Dreams and Anna Karenina

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Tatyana Drubich in Sergei Solovyov’s adaptation of Anna Karenina, 2009

We do not think of Tolstoy as a comic writer, but his genius permits him to write farce when it suits him. There is a wickedly funny scene in Anna Karenina that directly precedes the painful scenes leading to Anna’s suicide. It takes place in the drawing room of the Countess Lydia Ivanovna, who, almost alone among the novel’s characters, has no good, or even pretty good, qualities. She embodies the kind of hysterical and coldhearted religious piety that Tolstoy was especially allergic to. “As a very young and rhapsodical girl,” he writes, she

had been married to a wealthy man of high rank, a very good-natured, jovial, and extremely dissipated rake. Two months after marriage her husband abandoned her, and her impassioned protestations of affection he met with a sarcasm and even hostility that people knowing the count’s good heart, and seeing no defects in the ecstatic Lydia, were at a loss to explain. Though they were not divorced, they lived apart, and whenever the husband met the wife, he invariably behaved to her with the same venomous irony, the cause of which was incomprehensible.

Tolstoy, with his own venomous irony, makes the cause entirely comprehensible to the reader of Anna Karenina, as he shows Lydia Ivanovna fasten herself on Karenin after Anna leaves his house to go abroad with Vronsky, and preside over his degeneration into his worst self. She is an ugly and malevolent creature who coats her spite in a thick ooze of platitudes about Christian love and forgiveness. When Anna was on the verge of death after giving birth to Vronsky’s daughter, Karenin experienced an electrifying spiritual transformation: his feelings of hatred and vengefulness toward Anna and Vronsky abruptly changed into feelings of love and forgiveness, and under the spell of this new “blissful spiritual condition” he offered Anna a divorce and the custody of her son—neither of which she chose to accept. Now, a year later, she wants the divorce, but Karenin is no longer of a mind to give it to her. The blissful spiritual condition has faded away like a rainbow, and Karenin, in thrall to the malignant Lydia Ivanovna, has reassumed his old, supinely rigid, and unfeeling self.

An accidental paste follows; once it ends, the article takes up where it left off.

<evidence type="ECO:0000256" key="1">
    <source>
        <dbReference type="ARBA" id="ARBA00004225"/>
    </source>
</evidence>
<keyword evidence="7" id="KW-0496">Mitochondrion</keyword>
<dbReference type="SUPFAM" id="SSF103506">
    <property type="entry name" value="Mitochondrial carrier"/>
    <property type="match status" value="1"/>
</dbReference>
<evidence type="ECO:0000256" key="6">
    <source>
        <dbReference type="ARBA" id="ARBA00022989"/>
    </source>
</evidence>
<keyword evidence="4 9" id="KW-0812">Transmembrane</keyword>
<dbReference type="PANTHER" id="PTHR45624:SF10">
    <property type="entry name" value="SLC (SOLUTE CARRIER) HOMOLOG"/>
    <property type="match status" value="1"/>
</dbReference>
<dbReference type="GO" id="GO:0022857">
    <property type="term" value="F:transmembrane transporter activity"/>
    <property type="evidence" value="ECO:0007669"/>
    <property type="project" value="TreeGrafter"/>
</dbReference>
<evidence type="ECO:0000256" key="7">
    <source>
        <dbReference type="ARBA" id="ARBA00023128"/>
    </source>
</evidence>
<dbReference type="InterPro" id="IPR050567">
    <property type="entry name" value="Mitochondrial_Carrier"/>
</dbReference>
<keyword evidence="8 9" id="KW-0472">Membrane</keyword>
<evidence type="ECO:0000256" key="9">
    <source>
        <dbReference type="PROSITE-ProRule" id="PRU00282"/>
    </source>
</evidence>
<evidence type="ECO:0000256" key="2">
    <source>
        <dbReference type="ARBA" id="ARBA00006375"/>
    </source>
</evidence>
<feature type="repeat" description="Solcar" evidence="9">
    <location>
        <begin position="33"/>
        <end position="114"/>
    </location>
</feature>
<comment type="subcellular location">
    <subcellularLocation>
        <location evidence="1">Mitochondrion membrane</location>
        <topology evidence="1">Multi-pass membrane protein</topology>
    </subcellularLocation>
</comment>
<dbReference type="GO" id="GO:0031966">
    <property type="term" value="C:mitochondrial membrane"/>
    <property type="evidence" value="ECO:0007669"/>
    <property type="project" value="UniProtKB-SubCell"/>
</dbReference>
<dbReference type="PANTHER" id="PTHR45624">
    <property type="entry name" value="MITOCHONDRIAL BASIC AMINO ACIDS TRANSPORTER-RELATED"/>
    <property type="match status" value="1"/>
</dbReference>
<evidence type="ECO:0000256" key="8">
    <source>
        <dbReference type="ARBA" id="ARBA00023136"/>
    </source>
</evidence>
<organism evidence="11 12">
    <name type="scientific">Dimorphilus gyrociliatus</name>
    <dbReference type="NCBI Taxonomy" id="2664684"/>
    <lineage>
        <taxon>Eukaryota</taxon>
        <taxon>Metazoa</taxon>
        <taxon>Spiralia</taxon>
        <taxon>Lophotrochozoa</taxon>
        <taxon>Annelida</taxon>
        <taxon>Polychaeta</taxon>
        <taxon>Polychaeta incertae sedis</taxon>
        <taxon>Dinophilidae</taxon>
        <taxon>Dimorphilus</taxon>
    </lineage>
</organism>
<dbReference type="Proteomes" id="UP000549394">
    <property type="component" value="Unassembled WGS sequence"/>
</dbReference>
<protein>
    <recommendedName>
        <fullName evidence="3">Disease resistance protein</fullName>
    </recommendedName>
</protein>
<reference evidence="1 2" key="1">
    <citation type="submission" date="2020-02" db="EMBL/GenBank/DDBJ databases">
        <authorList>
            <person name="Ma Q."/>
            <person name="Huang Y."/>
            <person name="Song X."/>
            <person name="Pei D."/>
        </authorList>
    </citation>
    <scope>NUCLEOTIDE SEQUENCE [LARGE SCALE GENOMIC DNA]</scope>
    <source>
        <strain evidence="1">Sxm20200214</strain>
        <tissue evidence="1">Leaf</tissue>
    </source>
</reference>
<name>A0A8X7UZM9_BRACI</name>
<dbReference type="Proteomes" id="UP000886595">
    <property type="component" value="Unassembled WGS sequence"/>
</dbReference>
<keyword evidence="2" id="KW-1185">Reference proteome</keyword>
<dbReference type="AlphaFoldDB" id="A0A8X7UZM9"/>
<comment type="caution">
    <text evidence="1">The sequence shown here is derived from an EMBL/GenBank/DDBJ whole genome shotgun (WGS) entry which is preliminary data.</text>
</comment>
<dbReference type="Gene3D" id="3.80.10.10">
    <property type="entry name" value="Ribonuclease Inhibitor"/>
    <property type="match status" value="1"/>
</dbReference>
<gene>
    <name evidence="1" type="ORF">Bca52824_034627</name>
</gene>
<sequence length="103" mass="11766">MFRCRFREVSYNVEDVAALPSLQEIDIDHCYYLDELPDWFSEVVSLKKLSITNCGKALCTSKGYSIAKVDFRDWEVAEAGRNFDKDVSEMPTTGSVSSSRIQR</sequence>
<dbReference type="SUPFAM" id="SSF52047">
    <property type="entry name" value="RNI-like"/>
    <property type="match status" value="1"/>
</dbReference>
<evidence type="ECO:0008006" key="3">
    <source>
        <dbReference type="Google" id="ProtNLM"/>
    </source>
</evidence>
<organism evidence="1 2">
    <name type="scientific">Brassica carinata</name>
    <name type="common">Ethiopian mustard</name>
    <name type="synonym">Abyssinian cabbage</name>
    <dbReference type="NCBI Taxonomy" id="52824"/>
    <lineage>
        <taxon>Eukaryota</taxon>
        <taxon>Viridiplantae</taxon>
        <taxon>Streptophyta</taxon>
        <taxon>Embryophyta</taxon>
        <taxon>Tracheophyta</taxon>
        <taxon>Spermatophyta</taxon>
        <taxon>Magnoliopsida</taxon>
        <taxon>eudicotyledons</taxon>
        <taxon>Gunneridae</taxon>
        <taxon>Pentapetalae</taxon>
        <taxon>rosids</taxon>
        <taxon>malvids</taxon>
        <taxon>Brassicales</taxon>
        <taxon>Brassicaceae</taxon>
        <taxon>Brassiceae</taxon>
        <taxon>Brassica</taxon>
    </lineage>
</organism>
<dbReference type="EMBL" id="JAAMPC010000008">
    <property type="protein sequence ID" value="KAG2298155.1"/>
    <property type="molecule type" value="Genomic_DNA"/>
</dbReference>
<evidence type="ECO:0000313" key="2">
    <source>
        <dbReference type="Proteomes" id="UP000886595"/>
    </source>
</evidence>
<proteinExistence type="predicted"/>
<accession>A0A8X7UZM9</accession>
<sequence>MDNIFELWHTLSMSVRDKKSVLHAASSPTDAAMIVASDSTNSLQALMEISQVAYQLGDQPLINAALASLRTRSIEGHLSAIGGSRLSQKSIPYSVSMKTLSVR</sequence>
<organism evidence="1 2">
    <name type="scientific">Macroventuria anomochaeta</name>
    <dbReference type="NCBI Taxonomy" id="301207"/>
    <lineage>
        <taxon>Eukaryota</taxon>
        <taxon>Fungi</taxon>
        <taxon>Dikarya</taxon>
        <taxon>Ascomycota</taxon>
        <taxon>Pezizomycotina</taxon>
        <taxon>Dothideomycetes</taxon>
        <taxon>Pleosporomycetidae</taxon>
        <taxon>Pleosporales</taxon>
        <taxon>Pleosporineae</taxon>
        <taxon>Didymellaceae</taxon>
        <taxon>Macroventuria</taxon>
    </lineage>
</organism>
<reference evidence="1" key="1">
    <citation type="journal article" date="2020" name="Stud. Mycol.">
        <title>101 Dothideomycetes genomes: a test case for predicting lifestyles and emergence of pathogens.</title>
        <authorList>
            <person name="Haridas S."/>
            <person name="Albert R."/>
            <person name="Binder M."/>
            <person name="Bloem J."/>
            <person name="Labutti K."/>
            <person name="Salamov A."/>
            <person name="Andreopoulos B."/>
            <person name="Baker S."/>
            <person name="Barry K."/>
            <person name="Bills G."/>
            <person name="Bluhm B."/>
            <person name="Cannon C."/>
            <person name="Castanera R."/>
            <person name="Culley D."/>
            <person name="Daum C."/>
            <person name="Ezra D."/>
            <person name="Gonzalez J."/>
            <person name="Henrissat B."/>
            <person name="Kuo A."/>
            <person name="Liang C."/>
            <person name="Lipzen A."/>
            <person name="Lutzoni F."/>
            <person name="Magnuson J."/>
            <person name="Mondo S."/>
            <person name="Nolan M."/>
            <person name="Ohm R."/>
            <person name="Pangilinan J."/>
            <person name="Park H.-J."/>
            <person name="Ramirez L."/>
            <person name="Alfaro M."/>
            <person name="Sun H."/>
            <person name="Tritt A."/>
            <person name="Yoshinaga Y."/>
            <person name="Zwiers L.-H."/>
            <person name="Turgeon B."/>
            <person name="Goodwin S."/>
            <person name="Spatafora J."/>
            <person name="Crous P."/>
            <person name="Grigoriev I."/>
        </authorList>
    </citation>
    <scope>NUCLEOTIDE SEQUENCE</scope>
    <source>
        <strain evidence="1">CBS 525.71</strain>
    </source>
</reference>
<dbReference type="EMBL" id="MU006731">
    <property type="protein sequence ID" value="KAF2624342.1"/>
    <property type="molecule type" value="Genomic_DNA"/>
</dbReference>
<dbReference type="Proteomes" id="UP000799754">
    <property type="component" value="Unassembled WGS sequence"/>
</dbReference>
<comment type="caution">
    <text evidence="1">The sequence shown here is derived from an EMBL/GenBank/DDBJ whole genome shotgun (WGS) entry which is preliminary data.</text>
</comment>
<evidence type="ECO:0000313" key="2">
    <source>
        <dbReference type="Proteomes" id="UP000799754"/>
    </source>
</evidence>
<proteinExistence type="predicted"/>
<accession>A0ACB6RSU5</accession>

Anna’s brother, Stepan Arkadyevich (Stiva) Oblonsky, has gone to Karenin to intercede for Anna, and Karenin has said he would think the matter over and give his answer in two days’ time, but when the two days pass, instead of an answer, Oblonsky receives an evening invitation to the house of Lydia Ivanovna, where he finds her and Karenin and a French clairvoyant named Landau, who is to be somehow instrumental in Karenin’s decision. The comic scene that follows is filtered through Oblonsky’s consciousness.

By now we know Oblonsky very well. Tolstoy has portrayed him as a person whom it is…


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